【19】Id. (“The Nixon Administration sought new authority to negotiate the Tokyo Round in the GATT, which Congress granted in the Trade Act of 1974 (P.L. 93-618). As before, the act provided the President with the authority to enter into trade agreements that reduced or eliminated tariffs within certain predefined parameters. The tariff modification authority in the Trade Expansion Act of 1962 expired on July 1, 1967, but Congress did not renew the authority for seven years as it debated legislative options. To address the critical issue of agreements that required changes in U.S. law beyond tariff modifications, the act stipulated that nontariff barrier agreements entered into under this statute could only enter into force if Congress passed implementing legislation.”).
【20】Id. (“Some in Congress, however, argued that subjecting implementing legislation to ordinary congressional debate and amendment procedures would defeat a major purpose for delegating trade agreements authority to the President in the first place—to reduce the special interest pressures inherent in trade policymaking.”).
【21】Id. (“Many Members also recognized an important potential problem: that U.S. trading partners would be reluctant to negotiate agreements that would be subject to unlimited congressional debate and amendment.”).
【22】19 U.S.C. § 2191.
【24】19 U.S.C. §§ 3804(a) & 3807.
【25】19 U.S.C. § 3805.
【26】Cooper, supra note 15 (“In exchange, Congress required the executive branch to consult with relevant committees during the negotiations and to notify Congress 90 calendar days before signing an agreement. The act also provided for the accreditation of 10 Members of Congress as advisers to the U.S. delegation of negotiators.”).
【27】J.F. Hornbeck & William H. Cooper, Trade Promotion Authority (TPA) and the Role of Congress in Trade Policy, Congress Research Service Report for Congress, April 7, 2011 (“Importantly, Congress has been explicit that the fast track procedures “are enacted as an exercise of the rulemaking power of the House and the Senate, with the recognition of the right of either House to change the rules at any time.” This provision is one of many that conveys a congressional priority in controlling the approval and implementation of trade agreements.”).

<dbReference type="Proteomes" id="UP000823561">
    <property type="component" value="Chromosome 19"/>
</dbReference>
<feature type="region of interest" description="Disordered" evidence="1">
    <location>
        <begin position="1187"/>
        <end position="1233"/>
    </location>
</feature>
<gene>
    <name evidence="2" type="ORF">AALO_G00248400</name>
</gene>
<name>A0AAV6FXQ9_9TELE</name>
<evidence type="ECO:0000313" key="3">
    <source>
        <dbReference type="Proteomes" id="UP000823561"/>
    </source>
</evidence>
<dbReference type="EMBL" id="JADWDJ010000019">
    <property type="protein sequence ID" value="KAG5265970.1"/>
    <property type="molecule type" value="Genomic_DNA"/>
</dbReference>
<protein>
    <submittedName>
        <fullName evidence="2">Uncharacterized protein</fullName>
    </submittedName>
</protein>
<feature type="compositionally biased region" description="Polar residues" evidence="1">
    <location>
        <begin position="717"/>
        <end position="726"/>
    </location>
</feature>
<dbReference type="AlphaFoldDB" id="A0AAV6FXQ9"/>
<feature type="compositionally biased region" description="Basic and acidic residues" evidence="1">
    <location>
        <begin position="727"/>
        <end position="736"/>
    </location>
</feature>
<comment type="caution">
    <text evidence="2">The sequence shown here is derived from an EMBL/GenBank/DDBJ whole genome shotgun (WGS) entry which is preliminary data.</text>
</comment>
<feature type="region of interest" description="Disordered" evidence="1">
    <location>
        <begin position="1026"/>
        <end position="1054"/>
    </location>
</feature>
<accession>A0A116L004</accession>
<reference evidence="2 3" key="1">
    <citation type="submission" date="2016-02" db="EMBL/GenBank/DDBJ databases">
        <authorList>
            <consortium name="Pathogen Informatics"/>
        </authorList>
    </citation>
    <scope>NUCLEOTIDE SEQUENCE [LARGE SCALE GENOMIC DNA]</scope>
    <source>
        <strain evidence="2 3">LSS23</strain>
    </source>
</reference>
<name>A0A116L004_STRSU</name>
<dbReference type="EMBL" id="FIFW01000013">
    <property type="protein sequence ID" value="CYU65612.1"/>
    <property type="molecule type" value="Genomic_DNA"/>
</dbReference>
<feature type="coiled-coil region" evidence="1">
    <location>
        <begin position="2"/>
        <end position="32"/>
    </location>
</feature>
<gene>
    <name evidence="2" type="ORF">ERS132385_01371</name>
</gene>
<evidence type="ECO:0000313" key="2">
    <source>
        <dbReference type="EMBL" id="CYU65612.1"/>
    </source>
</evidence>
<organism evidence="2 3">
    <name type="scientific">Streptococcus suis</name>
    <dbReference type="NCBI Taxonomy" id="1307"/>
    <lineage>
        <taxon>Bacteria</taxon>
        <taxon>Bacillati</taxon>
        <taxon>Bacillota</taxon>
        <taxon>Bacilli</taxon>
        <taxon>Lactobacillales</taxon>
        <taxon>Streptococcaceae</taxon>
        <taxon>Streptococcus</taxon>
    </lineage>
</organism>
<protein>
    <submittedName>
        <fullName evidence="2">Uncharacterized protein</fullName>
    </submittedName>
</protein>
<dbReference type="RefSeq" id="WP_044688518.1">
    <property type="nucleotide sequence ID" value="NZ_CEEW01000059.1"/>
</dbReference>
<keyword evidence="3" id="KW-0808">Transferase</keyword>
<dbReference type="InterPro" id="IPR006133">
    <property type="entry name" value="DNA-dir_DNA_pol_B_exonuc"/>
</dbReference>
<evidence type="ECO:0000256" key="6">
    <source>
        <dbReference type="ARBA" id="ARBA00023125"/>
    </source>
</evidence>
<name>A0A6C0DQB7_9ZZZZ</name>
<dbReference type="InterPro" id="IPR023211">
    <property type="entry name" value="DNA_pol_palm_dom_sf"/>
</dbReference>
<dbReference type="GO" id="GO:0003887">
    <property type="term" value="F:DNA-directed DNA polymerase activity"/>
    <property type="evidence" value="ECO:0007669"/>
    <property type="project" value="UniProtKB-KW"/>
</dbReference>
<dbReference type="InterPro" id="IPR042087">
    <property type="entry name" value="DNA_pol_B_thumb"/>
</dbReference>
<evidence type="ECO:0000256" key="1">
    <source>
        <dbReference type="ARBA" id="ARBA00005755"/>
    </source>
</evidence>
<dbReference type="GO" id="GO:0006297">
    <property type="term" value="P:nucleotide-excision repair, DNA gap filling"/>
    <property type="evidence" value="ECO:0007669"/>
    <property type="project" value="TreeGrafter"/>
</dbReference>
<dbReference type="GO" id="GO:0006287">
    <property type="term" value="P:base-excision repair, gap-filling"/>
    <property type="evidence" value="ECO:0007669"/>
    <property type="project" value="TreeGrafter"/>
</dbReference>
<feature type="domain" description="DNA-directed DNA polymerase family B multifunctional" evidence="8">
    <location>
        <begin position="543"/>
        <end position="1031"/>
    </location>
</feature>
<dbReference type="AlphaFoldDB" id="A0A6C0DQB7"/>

【28】Smith, Shedd & Murrill, supra note 11 (“U.S. trade agreements such as the North American Free Trade Agreement (NAFTA), World Trade Organization agreements, and bilateral free trade agreements (FTAs) have been approved by majority vote of each house rather than by two-thirds vote of the Senate—that is, they have been treated as congressional-executive agreements rather than as treaties.”).
【29】H.R. 3830 (113th): Bipartisan Congressional Trade Priority Act of 2014; S. 1900 (113th): Bipartisan Congressional Trade Priority Act of 2014.
【30】The Guardian, Unions Oppose Free Trade Deal 20 Years After Loosing Battle to Stop NAFTA, January 13, 2015 (“Up to now, Congress has shown little inclination to grant Obama trade promotion authority powers – called “fast track” – that allow only yes-or-no votes on trade agreements with no amendments permitted.”).
【31】BBC, ‘Fast Track’ Trade Bill Passes US Senate and Awaits Obama Nod, June 25, 2015, http://www.bbc.com/news/world-us-canada-33265241 (last visited June 09, 2016).
【32】Hornbeck & Cooper, supra note 27 (“Through TPA/fast track, in its various iterations, Congress has sought to achieve four major goals in the context of supporting trade negotiations: (1) to define trade policy priorities and to have those priorities reflected in trade agreement negotiating objectives; (2) to ensure that the Executive Branch adheres to these objectives by requiring periodic notification and consultation; (3) to define the terms, conditions, and procedures under which the President may enter into trade agreements and under which the respective implementing bills are approved; and (4) to reaffirm Congress’s overall constitutional authority over trade by placing limitations on the trade agreements authority.”).
【33】Cooper, supra note 15 (“TPA reflects decades of debate, cooperation, and compromise between Congress and the executive branch in finding a pragmatic accommodation to the exercise of each branch’s respective authorities over trade policy”).